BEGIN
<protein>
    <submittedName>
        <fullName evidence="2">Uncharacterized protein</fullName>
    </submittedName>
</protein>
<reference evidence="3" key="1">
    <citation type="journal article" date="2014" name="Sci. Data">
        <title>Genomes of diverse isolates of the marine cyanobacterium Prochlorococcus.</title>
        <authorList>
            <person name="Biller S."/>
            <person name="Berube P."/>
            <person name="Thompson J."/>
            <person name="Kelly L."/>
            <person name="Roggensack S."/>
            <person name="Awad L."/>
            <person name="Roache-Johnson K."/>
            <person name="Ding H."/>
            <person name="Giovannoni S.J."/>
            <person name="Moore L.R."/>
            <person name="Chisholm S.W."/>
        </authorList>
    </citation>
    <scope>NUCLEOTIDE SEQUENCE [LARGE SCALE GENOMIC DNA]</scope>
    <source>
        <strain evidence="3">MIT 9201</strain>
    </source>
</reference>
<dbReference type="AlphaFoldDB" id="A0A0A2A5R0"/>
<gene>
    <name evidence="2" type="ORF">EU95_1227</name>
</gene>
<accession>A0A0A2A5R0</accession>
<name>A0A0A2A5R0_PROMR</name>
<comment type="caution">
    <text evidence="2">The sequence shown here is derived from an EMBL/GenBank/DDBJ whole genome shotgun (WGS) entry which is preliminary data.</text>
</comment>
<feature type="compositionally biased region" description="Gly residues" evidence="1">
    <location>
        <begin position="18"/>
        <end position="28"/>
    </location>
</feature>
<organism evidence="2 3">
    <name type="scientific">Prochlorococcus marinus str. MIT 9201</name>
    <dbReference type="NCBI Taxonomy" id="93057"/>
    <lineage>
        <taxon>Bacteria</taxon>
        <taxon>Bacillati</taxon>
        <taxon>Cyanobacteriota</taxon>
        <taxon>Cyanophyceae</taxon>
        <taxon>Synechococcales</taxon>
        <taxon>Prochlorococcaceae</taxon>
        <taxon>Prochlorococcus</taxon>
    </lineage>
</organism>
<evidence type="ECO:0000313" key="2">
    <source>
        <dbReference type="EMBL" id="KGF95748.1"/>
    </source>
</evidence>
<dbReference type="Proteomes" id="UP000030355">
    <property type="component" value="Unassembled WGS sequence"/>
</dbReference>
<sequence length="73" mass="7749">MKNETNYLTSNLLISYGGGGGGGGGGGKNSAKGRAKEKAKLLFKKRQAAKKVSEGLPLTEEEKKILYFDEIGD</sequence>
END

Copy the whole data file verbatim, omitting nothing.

<protein>
    <submittedName>
        <fullName evidence="2">Uncharacterized protein</fullName>
    </submittedName>
</protein>
<reference evidence="3" key="1">
    <citation type="journal article" date="2014" name="Sci. Data">
        <title>Genomes of diverse isolates of the marine cyanobacterium Prochlorococcus.</title>
        <authorList>
            <person name="Biller S."/>
            <person name="Berube P."/>
            <person name="Thompson J."/>
            <person name="Kelly L."/>
            <person name="Roggensack S."/>
            <person name="Awad L."/>
            <person name="Roache-Johnson K."/>
            <person name="Ding H."/>
            <person name="Giovannoni S.J."/>
            <person name="Moore L.R."/>
            <person name="Chisholm S.W."/>
        </authorList>
    </citation>
    <scope>NUCLEOTIDE SEQUENCE [LARGE SCALE GENOMIC DNA]</scope>
    <source>
        <strain evidence="3">MIT 9201</strain>
    </source>
</reference>
<dbReference type="AlphaFoldDB" id="A0A0A2A5R0"/>
<gene>
    <name evidence="2" type="ORF">EU95_1227</name>
</gene>
<accession>A0A0A2A5R0</accession>
<name>A0A0A2A5R0_PROMR</name>
<comment type="caution">
    <text evidence="2">The sequence shown here is derived from an EMBL/GenBank/DDBJ whole genome shotgun (WGS) entry which is preliminary data.</text>
</comment>
<feature type="compositionally biased region" description="Gly residues" evidence="1">
    <location>
        <begin position="18"/>
        <end position="28"/>
    </location>
</feature>
<organism evidence="2 3">
    <name type="scientific">Prochlorococcus marinus str. MIT 9201</name>
    <dbReference type="NCBI Taxonomy" id="93057"/>
    <lineage>
        <taxon>Bacteria</taxon>
        <taxon>Bacillati</taxon>
        <taxon>Cyanobacteriota</taxon>
        <taxon>Cyanophyceae</taxon>
        <taxon>Synechococcales</taxon>
        <taxon>Prochlorococcaceae</taxon>
        <taxon>Prochlorococcus</taxon>
    </lineage>
</organism>
<evidence type="ECO:0000313" key="2">
    <source>
        <dbReference type="EMBL" id="KGF95748.1"/>
    </source>
</evidence>
<dbReference type="Proteomes" id="UP000030355">
    <property type="component" value="Unassembled WGS sequence"/>
</dbReference>
<sequence length="73" mass="7749">MKNETNYLTSNLLISYGGGGGGGGGGGKNSAKGRAKEKAKLLFKKRQAAKKVSEGLPLTEEEKKILYFDEIGD</sequence>